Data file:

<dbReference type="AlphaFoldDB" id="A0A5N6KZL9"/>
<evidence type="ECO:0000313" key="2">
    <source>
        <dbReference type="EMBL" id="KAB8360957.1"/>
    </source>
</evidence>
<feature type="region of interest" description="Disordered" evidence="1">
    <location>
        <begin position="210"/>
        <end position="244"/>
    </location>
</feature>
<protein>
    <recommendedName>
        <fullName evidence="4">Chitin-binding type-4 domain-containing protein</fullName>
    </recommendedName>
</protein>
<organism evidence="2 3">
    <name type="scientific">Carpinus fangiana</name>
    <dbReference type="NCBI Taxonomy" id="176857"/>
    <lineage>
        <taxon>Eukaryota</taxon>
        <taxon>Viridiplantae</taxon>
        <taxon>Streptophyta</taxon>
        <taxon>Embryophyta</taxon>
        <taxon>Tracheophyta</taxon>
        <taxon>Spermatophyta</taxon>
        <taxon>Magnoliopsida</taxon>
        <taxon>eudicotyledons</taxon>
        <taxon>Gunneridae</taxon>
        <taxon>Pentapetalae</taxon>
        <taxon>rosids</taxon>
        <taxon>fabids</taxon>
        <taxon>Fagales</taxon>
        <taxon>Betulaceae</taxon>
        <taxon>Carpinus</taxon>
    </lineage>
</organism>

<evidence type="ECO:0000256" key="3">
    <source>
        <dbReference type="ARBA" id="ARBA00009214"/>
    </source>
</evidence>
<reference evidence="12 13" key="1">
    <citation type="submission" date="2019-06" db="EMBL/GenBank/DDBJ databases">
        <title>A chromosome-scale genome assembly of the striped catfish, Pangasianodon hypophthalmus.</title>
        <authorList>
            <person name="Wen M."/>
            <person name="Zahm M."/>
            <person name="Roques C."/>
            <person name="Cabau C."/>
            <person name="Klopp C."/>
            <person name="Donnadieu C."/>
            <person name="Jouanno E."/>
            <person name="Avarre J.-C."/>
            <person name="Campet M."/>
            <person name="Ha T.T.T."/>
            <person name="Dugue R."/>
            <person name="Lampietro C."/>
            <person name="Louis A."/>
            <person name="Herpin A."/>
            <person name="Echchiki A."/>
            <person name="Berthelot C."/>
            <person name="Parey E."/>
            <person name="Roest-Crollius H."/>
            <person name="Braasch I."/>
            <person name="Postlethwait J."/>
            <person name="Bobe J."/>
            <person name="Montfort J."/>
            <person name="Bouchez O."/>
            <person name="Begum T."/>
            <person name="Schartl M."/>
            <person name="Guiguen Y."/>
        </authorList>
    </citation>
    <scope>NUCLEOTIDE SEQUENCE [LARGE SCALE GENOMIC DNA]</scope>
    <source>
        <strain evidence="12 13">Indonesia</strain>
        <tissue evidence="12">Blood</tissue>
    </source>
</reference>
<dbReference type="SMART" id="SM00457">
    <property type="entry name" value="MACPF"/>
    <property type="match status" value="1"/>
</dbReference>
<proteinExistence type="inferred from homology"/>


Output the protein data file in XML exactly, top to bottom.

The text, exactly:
<dbReference type="AlphaFoldDB" id="A0A5N6KZL9"/>
<evidence type="ECO:0000313" key="2">
    <source>
        <dbReference type="EMBL" id="KAB8360957.1"/>
    </source>
</evidence>
<feature type="region of interest" description="Disordered" evidence="1">
    <location>
        <begin position="210"/>
        <end position="244"/>
    </location>
</feature>
<protein>
    <recommendedName>
        <fullName evidence="4">Chitin-binding type-4 domain-containing protein</fullName>
    </recommendedName>
</protein>
<organism evidence="2 3">
    <name type="scientific">Carpinus fangiana</name>
    <dbReference type="NCBI Taxonomy" id="176857"/>
    <lineage>
        <taxon>Eukaryota</taxon>
        <taxon>Viridiplantae</taxon>
        <taxon>Streptophyta</taxon>
        <taxon>Embryophyta</taxon>
        <taxon>Tracheophyta</taxon>
        <taxon>Spermatophyta</taxon>
        <taxon>Magnoliopsida</taxon>
        <taxon>eudicotyledons</taxon>
        <taxon>Gunneridae</taxon>
        <taxon>Pentapetalae</taxon>
        <taxon>rosids</taxon>
        <taxon>fabids</taxon>
        <taxon>Fagales</taxon>
        <taxon>Betulaceae</taxon>
        <taxon>Carpinus</taxon>
    </lineage>
</organism>

<evidence type="ECO:0000256" key="3">
    <source>
        <dbReference type="ARBA" id="ARBA00009214"/>
    </source>
</evidence>
<reference evidence="12 13" key="1">
    <citation type="submission" date="2019-06" db="EMBL/GenBank/DDBJ databases">
        <title>A chromosome-scale genome assembly of the striped catfish, Pangasianodon hypophthalmus.</title>
        <authorList>
            <person name="Wen M."/>
            <person name="Zahm M."/>
            <person name="Roques C."/>
            <person name="Cabau C."/>
            <person name="Klopp C."/>
            <person name="Donnadieu C."/>
            <person name="Jouanno E."/>
            <person name="Avarre J.-C."/>
            <person name="Campet M."/>
            <person name="Ha T.T.T."/>
            <person name="Dugue R."/>
            <person name="Lampietro C."/>
            <person name="Louis A."/>
            <person name="Herpin A."/>
            <person name="Echchiki A."/>
            <person name="Berthelot C."/>
            <person name="Parey E."/>
            <person name="Roest-Crollius H."/>
            <person name="Braasch I."/>
            <person name="Postlethwait J."/>
            <person name="Bobe J."/>
            <person name="Montfort J."/>
            <person name="Bouchez O."/>
            <person name="Begum T."/>
            <person name="Schartl M."/>
            <person name="Guiguen Y."/>
        </authorList>
    </citation>
    <scope>NUCLEOTIDE SEQUENCE [LARGE SCALE GENOMIC DNA]</scope>
    <source>
        <strain evidence="12 13">Indonesia</strain>
        <tissue evidence="12">Blood</tissue>
    </source>
</reference>
<dbReference type="SMART" id="SM00457">
    <property type="entry name" value="MACPF"/>
    <property type="match status" value="1"/>
</dbReference>
<proteinExistence type="inferred from homology"/>